As the 1960s came to an end, so did the band who helped define the decade. The break-up of The Beatles had been coming for some time, and it finally became public knowledge in April 1970 when Paul McCartney announced his departure (John Lennon had informed the others of his intention to leave several months earlier, but was urged to keep the decision a secret for the time being).
John famously said, “The dream is over.” I can imagine that’s exactly what The Beatles’ demise felt like to so many people; waking up from a wonderful dream. Of course, when you think about it, it wasn’t really a demise at all — their music and legacy would live on — but at the time, for many, it must have felt like the world was ending.
As the ’70s went by, hopes that The Beatles would get back together never waned. But for the first few years at least, getting back together was the last thing on their minds. John seemed relieved that the whole thing was over and was far more interested in his new life with Yoko Ono. Together they made music and campaigned for peace. Paul took the break-up badly and went through a period of depression, but with the help of new wife Linda, he too gained the confidence to go it alone. Although he still relished the feeling of playing as part of a band, with Wings there was no question that he was the leader — and his reluctance to perform any Beatles songs live showed that he was trying his best to leave the past behind.
George Harrison really embraced his newfound freedom. He had been more uncomfortable than anyone with the intensity of Beatlemania, and had also begun to feel restricted as a songwriter. Despite contributing some of his best ever compositions to the later Beatles albums, Lennon and McCartney continued to dominate, leaving George with a wealth of unused material. It’s no surprise, therefore, that his early solo career was prolific.
Ringo Starr combined a solo career of his own with acting roles in a number of films, as well as playing on albums by his former bandmates. John later remarked of Ringo’s versatility:
“Ringo’s talent would have come out one way or the other… whatever that spark is in Ringo, we all know it but can’t put our finger on it. There’s something in him that is projectable and he would have surfaced as an individual.”
Ringo was in the unique position of maintaining close relationships with each of his fellow Beatles in the years that followed. Things were more complicated between the other three. John was upset at supposedly being ‘left out’ of George’s book, I, Me, Mine. George harboured some resentment towards Paul for his bossy attitude in the studio. But the biggest rift took place between John and Paul.
In 1971 they found themselves engaged in a public feud in the pages of Melody Maker, as well as in the lyrics of their songs. John’s scathing ‘How Do You Sleep?’ appeared on his Imagine album and was written in response to songs on Paul’s album, Ram, which he interpreted as being about him. A few years later, things had calmed down sufficiently for the two to speak on the phone and even occasionally spend time in each other’s company. No matter what arguments they might have had, there was still a bond there.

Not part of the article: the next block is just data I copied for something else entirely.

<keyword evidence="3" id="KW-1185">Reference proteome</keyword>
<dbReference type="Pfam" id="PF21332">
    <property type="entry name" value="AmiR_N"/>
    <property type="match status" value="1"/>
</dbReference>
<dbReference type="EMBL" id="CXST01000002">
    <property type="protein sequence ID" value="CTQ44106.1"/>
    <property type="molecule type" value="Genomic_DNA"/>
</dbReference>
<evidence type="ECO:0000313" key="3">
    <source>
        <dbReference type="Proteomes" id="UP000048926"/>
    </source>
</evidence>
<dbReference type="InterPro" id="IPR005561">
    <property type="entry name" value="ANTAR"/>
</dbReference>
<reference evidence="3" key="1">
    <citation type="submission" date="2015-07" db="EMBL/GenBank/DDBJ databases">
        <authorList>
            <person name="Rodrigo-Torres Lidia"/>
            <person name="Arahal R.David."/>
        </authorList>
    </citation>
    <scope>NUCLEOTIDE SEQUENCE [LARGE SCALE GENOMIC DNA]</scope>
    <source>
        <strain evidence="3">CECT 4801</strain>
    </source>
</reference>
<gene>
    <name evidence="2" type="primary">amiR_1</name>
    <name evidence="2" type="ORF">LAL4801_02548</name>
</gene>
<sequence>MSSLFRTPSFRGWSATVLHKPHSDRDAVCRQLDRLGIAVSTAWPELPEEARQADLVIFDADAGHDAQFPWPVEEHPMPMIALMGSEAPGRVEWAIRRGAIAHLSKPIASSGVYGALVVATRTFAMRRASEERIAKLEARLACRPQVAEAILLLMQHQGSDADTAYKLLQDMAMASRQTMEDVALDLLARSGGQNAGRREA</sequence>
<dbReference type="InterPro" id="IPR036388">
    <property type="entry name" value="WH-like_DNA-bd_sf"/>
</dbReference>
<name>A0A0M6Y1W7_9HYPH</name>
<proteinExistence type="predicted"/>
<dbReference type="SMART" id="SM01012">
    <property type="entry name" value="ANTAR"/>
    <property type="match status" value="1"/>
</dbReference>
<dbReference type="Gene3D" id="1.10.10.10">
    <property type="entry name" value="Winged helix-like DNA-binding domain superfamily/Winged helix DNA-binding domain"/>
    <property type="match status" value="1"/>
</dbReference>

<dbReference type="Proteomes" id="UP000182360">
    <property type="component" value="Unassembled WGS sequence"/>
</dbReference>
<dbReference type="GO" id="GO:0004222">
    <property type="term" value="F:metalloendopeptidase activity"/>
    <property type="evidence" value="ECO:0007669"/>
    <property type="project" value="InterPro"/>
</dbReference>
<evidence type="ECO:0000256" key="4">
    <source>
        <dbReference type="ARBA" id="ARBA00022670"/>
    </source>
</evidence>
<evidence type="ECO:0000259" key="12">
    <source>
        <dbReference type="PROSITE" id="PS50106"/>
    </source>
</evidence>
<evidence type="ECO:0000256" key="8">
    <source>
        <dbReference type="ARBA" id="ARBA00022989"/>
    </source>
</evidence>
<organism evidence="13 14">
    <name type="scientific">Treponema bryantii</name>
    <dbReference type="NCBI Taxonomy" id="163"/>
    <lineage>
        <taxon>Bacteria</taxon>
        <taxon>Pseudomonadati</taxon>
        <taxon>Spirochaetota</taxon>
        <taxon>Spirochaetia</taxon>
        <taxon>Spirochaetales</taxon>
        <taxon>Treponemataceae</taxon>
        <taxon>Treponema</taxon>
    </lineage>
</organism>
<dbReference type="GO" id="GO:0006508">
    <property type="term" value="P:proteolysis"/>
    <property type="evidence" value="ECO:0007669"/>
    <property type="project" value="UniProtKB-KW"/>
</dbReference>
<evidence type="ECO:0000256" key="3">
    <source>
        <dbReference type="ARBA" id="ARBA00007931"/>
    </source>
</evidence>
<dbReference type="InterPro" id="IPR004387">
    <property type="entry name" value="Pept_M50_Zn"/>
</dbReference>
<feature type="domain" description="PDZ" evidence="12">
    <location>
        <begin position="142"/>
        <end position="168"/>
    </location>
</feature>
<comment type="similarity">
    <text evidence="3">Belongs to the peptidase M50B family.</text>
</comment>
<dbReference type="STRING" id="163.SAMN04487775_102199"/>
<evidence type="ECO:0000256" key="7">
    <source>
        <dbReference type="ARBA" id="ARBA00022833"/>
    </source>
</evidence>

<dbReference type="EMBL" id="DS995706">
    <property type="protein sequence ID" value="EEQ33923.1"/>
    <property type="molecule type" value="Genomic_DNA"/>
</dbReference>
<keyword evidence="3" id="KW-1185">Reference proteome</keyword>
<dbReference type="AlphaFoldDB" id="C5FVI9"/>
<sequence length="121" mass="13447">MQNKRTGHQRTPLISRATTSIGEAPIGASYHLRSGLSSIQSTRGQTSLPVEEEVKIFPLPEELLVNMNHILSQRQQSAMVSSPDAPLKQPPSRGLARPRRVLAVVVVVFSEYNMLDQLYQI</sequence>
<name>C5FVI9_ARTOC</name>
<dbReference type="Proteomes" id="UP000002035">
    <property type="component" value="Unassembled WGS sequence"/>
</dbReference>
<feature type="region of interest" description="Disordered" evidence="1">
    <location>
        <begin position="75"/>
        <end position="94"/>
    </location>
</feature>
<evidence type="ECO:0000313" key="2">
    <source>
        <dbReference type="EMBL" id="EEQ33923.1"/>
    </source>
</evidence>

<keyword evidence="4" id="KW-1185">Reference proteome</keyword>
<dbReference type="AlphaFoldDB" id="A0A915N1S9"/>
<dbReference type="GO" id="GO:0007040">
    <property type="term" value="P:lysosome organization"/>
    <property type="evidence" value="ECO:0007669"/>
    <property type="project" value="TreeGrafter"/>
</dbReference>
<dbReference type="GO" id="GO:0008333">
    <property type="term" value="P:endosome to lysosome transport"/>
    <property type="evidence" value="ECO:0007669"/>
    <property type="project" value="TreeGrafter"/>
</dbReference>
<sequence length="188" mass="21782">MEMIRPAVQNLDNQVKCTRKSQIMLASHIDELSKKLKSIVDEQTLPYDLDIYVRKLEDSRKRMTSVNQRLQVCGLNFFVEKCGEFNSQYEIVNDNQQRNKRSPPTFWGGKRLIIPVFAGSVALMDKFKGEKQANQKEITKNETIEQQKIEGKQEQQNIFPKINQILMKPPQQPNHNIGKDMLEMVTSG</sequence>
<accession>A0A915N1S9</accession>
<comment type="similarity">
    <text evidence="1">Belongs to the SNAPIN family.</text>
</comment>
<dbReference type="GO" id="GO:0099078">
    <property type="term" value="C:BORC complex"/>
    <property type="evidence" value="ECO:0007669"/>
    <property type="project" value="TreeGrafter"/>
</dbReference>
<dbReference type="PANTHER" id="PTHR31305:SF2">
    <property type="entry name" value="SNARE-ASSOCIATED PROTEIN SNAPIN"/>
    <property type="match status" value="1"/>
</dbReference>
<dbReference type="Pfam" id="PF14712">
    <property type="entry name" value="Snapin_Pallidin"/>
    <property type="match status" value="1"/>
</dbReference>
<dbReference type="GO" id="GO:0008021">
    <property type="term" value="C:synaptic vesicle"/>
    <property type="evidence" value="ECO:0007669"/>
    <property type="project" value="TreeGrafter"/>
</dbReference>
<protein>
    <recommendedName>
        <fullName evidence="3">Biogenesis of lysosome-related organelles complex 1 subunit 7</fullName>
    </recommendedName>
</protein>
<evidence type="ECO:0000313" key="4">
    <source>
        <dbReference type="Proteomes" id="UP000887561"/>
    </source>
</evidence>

Each Beatle had solo success in the ’70s. John’s Imagine and Walls and Bridges were both number one albums, while John Lennon/Plastic Ono Band was also critically acclaimed. Paul enjoyed sell-out stadium tours with Wings, and the widely praised Band on the Run was also a hit album. George’s epic All Things Must Pass is still considered by many to be the best Beatle solo album of all. Ringo had a string of hit singles and highly successful albums like Ringo and Goodnight Vienna.
But although their individual achievements were embraced by the record-buying public, the question of a Beatles reunion never went away. They each played on one another’s albums at various points, but there never came a time when all four performed together again. John and Paul, who had at one time looked the least likely to patch things up, jammed together in 1974 in Los Angeles, during John’s ‘Lost Weekend’ period when he was temporarily separated from Yoko. And there was almost an opportunity for the two of them to make a public appearance in 1976, when Lorne Michaels made The Beatles an offer of $3,000 to reunite live on NBC’s Saturday Night.
Little did Michaels know that John and Paul were together in New York on this particular night, watching the show, and almost considered taking him up on his offer. John said:
“Paul and I were together watching that show. He was visiting us at our place in the Dakota. We were watching it and almost went down to the studio, just as a gag. We nearly got into a cab, but we were actually too tired.”
Can you imagine the worldwide reaction to John Lennon and Paul McCartney just casually turning up at the NBC studios to appear together live on TV in 1976? If only!
In the decades that followed, The Beatles would be remembered and celebrated in numerous ways. Sadly, this would all happen without John. As the 1970s ended, nobody could have known that it was both the first and last post-Beatles decade when all four of them were alive.